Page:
About the report
This is a joint report by the Doughty Centre for Corporate Responsibility, Cranfield School of Management and Business in the Community (BITC). It is both a summary of quantitative and qualitative research of FTSE 100 companies and companies completing BITC’s CR Index undertaken during 2012 and a think-piece inviting discussion and debate amongst corporate boards about how to improve oversight and governance in future.
Our research suggests that most large, UK-headquartered companies do now have some form of board oversight of their commitment to corporate responsibility and sustainability.
The report identifies a number of different models;
a formal, dedicated CR /sustainability (or similarly titled) committee of the board consisting exclusively of board members;
a mixed CR committee – which includes at least one Board member, as well as senior executives who are not board members;
reserved - where issues of corporate responsibility and sustainability are addressed by the board as a whole, and there is no delegation to a board committee;
Lead Board Member(s) – one or more board members are publicly designated as the lead director for CR and sustainability or for a particular aspect;
a Below-board CR Committee which includes only non-Board members;
or an explicit extension of the remit of an existing committee of the Board.
In practice some companies employ several of these models simultaneously. A significant number of boards are now assisted by panels of sustainability experts and / or by stakeholder advisory groups.
Our qualitative research suggests that corporate responsibility and sustainability leadership and stewardship currently tends to come from the chairman or CEO or another board member, rather than yet being a collective mind-set of the board as a whole.
With the increasing importance of corporate responsibility and sustainability for companies, boards may wish to consider the implications for their Board Skills Matrix (Generic and Specific); and for the recruitment, induction, continuous professional development and appraisal of directors.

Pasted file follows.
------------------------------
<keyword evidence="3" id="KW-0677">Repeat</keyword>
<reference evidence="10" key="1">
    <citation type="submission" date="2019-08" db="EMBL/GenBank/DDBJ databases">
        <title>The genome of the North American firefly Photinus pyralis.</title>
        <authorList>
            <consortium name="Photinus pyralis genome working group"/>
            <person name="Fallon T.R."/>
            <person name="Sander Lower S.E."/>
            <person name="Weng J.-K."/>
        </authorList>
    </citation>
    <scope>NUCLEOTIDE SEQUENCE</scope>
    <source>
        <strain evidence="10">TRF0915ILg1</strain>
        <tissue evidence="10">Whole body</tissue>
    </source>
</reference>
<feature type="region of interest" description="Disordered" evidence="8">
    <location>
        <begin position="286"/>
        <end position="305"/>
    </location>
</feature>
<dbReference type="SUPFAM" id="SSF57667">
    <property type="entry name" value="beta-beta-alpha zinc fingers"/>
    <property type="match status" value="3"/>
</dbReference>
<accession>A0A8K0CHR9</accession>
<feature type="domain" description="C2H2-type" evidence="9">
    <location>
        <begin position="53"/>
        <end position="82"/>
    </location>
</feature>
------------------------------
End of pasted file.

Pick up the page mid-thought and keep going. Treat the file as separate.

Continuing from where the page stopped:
The Sustainability Mindset
For many companies and boards, however, there is still a critical mind-set shift that has to occur. Specifically, the shift from the idea of boards as mentors or monitors, stewards or auditors, to mentors and monitors, stewards and auditors of sustainability.
And a second shift from the idea of sustainability as being about risk mitigation to the recognition that to be truly embedded, it has to become both risk mitigation and opportunity maximization.
The board sustainability mindset, therefore, can be defined as: A collectively held view that long-term value-creation requires the company to embrace the risks and opportunities of sustainable development; and that the board is simultaneously a mentor and monitor, steward and auditor of the management in their commitment to corporate responsibility and sustainability.
The central recommendation of the report is that individual boards need to assess whether they have a ‘Sustainability Mindset’ and, if not, identify how to create one.
Further recommendations cover periodic reviews of governance models used; the Board Skills Matrix; incorporating sustainability in search briefs for new board members, induction, Continuous Professional Development and board appraisals; and contributing to follow-up studies to elicit further and more in-depth good practice examples.
The report also includes a “Twenty Questions” checklist for directors and suggestions for Company Secretaries.